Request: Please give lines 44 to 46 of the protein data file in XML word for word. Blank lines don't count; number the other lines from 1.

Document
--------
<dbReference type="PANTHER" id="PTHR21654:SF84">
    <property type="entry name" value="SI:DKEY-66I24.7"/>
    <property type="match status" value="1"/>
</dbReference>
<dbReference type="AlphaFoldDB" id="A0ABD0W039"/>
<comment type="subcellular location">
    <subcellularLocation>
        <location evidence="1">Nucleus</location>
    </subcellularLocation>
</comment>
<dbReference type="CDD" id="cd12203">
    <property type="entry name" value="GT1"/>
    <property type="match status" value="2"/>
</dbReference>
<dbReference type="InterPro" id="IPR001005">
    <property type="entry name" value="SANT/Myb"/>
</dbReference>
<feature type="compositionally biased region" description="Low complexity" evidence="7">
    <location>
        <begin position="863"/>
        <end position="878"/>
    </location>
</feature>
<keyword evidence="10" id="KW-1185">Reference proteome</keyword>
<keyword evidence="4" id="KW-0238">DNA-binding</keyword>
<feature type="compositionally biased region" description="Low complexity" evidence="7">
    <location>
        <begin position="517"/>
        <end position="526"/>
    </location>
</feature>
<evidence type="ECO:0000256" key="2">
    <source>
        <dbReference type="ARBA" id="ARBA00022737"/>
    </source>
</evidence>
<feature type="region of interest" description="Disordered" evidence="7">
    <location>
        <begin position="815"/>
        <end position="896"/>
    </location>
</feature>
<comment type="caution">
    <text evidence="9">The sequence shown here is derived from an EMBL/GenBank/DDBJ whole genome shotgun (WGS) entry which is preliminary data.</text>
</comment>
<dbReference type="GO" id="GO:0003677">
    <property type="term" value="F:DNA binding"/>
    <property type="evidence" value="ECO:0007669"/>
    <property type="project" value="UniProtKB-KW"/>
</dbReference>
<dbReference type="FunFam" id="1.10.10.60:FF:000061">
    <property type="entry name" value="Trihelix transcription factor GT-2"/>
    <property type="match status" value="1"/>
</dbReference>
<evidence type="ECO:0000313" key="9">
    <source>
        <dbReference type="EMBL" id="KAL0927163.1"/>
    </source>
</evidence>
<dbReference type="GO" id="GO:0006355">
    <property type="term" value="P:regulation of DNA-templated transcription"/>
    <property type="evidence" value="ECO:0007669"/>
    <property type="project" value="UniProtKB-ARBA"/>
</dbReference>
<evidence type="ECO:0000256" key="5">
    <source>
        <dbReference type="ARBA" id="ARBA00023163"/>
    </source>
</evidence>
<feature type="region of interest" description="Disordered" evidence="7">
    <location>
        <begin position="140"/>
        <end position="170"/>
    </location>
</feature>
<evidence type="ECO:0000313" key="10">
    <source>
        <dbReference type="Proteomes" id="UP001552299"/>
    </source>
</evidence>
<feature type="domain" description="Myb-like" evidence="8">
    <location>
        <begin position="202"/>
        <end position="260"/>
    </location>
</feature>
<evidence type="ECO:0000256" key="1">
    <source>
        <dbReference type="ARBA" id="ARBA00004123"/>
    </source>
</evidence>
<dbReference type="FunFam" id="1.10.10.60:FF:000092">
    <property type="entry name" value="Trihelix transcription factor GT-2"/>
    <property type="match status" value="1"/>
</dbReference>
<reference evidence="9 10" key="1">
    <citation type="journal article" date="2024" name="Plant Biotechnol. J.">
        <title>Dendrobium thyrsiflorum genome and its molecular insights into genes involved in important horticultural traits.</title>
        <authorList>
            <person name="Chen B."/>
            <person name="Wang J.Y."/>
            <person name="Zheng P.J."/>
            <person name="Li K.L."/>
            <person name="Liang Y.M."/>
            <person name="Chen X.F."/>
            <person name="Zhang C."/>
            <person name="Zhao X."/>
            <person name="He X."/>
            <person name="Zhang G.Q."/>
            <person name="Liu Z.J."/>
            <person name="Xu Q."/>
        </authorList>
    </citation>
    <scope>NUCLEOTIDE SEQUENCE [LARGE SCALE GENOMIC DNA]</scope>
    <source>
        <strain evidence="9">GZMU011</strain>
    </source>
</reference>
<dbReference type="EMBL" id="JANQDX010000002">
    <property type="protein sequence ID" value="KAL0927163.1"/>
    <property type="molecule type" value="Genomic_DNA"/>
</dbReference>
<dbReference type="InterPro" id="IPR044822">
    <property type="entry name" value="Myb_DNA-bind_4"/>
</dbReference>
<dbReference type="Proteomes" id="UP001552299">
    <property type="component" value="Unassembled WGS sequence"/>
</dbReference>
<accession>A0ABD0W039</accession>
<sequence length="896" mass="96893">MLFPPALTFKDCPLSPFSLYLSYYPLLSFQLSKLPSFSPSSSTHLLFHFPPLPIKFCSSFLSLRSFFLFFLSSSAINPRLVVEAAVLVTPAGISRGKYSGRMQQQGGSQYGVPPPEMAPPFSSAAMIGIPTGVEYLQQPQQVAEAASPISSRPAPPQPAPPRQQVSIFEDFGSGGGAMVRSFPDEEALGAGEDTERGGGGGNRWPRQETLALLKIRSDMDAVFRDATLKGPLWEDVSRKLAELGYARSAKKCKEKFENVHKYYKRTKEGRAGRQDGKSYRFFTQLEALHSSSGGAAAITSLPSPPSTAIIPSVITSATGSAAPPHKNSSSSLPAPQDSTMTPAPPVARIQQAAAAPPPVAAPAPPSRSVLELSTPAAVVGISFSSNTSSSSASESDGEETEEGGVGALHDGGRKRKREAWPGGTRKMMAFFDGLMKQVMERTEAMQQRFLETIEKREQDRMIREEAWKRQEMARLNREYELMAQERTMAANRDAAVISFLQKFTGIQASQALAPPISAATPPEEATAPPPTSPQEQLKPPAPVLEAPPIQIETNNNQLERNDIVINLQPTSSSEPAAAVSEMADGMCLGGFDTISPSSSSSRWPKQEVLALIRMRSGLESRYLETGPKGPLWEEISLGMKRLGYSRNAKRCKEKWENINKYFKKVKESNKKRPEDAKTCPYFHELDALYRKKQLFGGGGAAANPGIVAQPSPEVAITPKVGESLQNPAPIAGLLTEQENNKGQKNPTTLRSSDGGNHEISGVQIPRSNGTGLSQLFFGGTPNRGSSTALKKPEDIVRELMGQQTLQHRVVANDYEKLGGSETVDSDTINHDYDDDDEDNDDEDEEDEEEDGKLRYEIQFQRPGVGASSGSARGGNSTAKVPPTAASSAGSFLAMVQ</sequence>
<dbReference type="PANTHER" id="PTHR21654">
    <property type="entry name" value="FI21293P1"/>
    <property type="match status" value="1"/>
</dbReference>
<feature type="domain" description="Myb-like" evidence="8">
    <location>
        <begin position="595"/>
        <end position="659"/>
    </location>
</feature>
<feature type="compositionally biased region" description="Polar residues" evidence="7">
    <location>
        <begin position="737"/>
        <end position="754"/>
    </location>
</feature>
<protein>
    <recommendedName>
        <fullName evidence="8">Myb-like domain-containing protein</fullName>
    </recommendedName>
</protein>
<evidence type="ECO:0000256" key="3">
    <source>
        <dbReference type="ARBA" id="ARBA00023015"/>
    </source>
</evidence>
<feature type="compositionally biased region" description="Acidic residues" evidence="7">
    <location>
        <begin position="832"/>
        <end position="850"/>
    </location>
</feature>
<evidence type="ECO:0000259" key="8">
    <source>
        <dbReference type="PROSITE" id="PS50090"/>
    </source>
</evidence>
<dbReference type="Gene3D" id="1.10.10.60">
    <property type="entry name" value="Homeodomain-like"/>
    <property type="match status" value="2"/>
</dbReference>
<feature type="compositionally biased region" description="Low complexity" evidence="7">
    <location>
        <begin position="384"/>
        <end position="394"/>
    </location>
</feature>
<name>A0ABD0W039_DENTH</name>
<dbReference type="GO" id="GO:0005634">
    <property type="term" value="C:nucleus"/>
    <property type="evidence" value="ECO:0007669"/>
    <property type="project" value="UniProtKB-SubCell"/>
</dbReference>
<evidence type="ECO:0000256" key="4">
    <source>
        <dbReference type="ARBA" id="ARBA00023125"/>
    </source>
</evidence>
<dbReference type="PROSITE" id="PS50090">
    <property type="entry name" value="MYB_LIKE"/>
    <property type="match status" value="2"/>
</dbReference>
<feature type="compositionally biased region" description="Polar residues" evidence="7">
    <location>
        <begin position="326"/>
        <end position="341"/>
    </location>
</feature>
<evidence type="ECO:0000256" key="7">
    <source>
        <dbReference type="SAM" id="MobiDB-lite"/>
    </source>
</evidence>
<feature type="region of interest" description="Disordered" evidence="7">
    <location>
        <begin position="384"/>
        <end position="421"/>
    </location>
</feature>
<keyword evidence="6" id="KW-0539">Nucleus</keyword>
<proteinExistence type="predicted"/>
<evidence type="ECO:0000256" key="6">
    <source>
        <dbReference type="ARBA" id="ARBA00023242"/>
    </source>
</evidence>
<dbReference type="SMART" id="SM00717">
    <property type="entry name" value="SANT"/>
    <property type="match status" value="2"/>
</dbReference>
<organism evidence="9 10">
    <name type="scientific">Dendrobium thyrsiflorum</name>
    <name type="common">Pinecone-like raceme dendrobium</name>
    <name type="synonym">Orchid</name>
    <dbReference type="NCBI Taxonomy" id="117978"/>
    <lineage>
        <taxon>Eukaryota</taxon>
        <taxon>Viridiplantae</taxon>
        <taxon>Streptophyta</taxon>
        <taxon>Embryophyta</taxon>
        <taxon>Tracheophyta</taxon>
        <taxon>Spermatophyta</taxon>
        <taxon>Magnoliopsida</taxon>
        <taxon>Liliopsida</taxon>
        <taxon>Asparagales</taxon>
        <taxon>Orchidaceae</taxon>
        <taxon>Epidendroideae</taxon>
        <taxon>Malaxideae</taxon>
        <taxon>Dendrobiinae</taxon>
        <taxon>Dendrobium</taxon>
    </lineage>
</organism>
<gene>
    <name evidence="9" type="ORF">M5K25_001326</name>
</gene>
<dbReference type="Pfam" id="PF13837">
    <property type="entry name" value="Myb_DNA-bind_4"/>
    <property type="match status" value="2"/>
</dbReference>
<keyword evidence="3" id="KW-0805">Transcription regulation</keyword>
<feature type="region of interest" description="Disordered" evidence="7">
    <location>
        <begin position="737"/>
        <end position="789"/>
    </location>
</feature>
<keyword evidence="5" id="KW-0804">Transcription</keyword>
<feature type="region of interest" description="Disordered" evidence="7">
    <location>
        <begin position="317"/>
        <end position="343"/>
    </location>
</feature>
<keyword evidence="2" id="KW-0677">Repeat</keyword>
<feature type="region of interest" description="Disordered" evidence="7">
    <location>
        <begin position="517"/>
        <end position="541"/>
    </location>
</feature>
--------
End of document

    <text evidence="9">The sequence shown here is derived from an EMBL/GenBank/DDBJ whole genome shotgun (WGS) entry which is preliminary data.</text>
</comment>
<dbReference type="GO" id="GO:0003677">